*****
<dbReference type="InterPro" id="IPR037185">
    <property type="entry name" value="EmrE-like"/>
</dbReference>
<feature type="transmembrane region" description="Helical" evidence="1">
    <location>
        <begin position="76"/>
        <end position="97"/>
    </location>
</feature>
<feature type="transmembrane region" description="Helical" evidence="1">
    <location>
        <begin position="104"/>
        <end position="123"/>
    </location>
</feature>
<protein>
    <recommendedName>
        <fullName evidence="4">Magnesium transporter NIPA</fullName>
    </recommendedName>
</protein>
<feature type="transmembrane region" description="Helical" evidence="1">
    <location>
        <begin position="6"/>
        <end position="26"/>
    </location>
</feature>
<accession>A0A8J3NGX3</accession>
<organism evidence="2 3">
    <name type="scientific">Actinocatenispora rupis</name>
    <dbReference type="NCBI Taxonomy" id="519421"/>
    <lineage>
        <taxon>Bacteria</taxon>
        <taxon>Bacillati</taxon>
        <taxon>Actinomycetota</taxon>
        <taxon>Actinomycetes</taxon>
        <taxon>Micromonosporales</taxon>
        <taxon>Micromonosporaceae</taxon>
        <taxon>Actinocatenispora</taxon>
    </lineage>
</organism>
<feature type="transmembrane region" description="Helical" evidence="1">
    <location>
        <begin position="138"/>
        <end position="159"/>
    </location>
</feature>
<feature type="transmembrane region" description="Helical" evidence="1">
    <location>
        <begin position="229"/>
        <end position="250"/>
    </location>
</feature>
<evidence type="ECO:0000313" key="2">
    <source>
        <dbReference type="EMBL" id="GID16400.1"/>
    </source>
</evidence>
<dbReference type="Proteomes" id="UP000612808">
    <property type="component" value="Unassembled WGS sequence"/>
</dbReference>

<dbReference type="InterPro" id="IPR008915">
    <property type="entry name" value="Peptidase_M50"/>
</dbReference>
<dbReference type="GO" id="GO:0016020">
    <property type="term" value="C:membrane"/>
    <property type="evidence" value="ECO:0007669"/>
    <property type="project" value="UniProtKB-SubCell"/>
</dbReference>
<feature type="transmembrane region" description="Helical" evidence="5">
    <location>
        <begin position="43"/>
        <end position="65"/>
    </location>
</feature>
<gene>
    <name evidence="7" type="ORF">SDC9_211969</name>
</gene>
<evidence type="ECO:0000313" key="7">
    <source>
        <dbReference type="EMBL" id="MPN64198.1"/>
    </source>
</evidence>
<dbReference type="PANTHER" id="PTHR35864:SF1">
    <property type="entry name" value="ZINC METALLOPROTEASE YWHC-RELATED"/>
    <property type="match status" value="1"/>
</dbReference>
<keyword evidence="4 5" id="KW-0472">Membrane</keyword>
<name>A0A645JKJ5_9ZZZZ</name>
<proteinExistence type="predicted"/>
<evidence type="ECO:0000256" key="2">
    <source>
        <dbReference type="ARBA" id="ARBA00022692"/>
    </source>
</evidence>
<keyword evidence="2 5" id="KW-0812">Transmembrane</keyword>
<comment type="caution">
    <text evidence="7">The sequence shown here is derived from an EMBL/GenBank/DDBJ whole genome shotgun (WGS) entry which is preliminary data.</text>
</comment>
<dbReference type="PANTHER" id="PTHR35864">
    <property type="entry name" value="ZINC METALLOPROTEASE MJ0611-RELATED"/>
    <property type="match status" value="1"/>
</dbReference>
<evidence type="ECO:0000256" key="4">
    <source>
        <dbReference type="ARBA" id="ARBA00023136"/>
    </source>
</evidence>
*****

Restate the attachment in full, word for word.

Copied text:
<dbReference type="InterPro" id="IPR037185">
    <property type="entry name" value="EmrE-like"/>
</dbReference>
<feature type="transmembrane region" description="Helical" evidence="1">
    <location>
        <begin position="76"/>
        <end position="97"/>
    </location>
</feature>
<feature type="transmembrane region" description="Helical" evidence="1">
    <location>
        <begin position="104"/>
        <end position="123"/>
    </location>
</feature>
<protein>
    <recommendedName>
        <fullName evidence="4">Magnesium transporter NIPA</fullName>
    </recommendedName>
</protein>
<feature type="transmembrane region" description="Helical" evidence="1">
    <location>
        <begin position="6"/>
        <end position="26"/>
    </location>
</feature>
<accession>A0A8J3NGX3</accession>
<organism evidence="2 3">
    <name type="scientific">Actinocatenispora rupis</name>
    <dbReference type="NCBI Taxonomy" id="519421"/>
    <lineage>
        <taxon>Bacteria</taxon>
        <taxon>Bacillati</taxon>
        <taxon>Actinomycetota</taxon>
        <taxon>Actinomycetes</taxon>
        <taxon>Micromonosporales</taxon>
        <taxon>Micromonosporaceae</taxon>
        <taxon>Actinocatenispora</taxon>
    </lineage>
</organism>
<feature type="transmembrane region" description="Helical" evidence="1">
    <location>
        <begin position="138"/>
        <end position="159"/>
    </location>
</feature>
<feature type="transmembrane region" description="Helical" evidence="1">
    <location>
        <begin position="229"/>
        <end position="250"/>
    </location>
</feature>
<evidence type="ECO:0000313" key="2">
    <source>
        <dbReference type="EMBL" id="GID16400.1"/>
    </source>
</evidence>
<dbReference type="Proteomes" id="UP000612808">
    <property type="component" value="Unassembled WGS sequence"/>
</dbReference>

<dbReference type="InterPro" id="IPR008915">
    <property type="entry name" value="Peptidase_M50"/>
</dbReference>
<dbReference type="GO" id="GO:0016020">
    <property type="term" value="C:membrane"/>
    <property type="evidence" value="ECO:0007669"/>
    <property type="project" value="UniProtKB-SubCell"/>
</dbReference>
<feature type="transmembrane region" description="Helical" evidence="5">
    <location>
        <begin position="43"/>
        <end position="65"/>
    </location>
</feature>
<gene>
    <name evidence="7" type="ORF">SDC9_211969</name>
</gene>
<evidence type="ECO:0000313" key="7">
    <source>
        <dbReference type="EMBL" id="MPN64198.1"/>
    </source>
</evidence>
<dbReference type="PANTHER" id="PTHR35864:SF1">
    <property type="entry name" value="ZINC METALLOPROTEASE YWHC-RELATED"/>
    <property type="match status" value="1"/>
</dbReference>
<keyword evidence="4 5" id="KW-0472">Membrane</keyword>
<name>A0A645JKJ5_9ZZZZ</name>
<proteinExistence type="predicted"/>
<evidence type="ECO:0000256" key="2">
    <source>
        <dbReference type="ARBA" id="ARBA00022692"/>
    </source>
</evidence>
<keyword evidence="2 5" id="KW-0812">Transmembrane</keyword>
<comment type="caution">
    <text evidence="7">The sequence shown here is derived from an EMBL/GenBank/DDBJ whole genome shotgun (WGS) entry which is preliminary data.</text>
</comment>
<dbReference type="PANTHER" id="PTHR35864">
    <property type="entry name" value="ZINC METALLOPROTEASE MJ0611-RELATED"/>
    <property type="match status" value="1"/>
</dbReference>
<evidence type="ECO:0000256" key="4">
    <source>
        <dbReference type="ARBA" id="ARBA00023136"/>
    </source>
</evidence>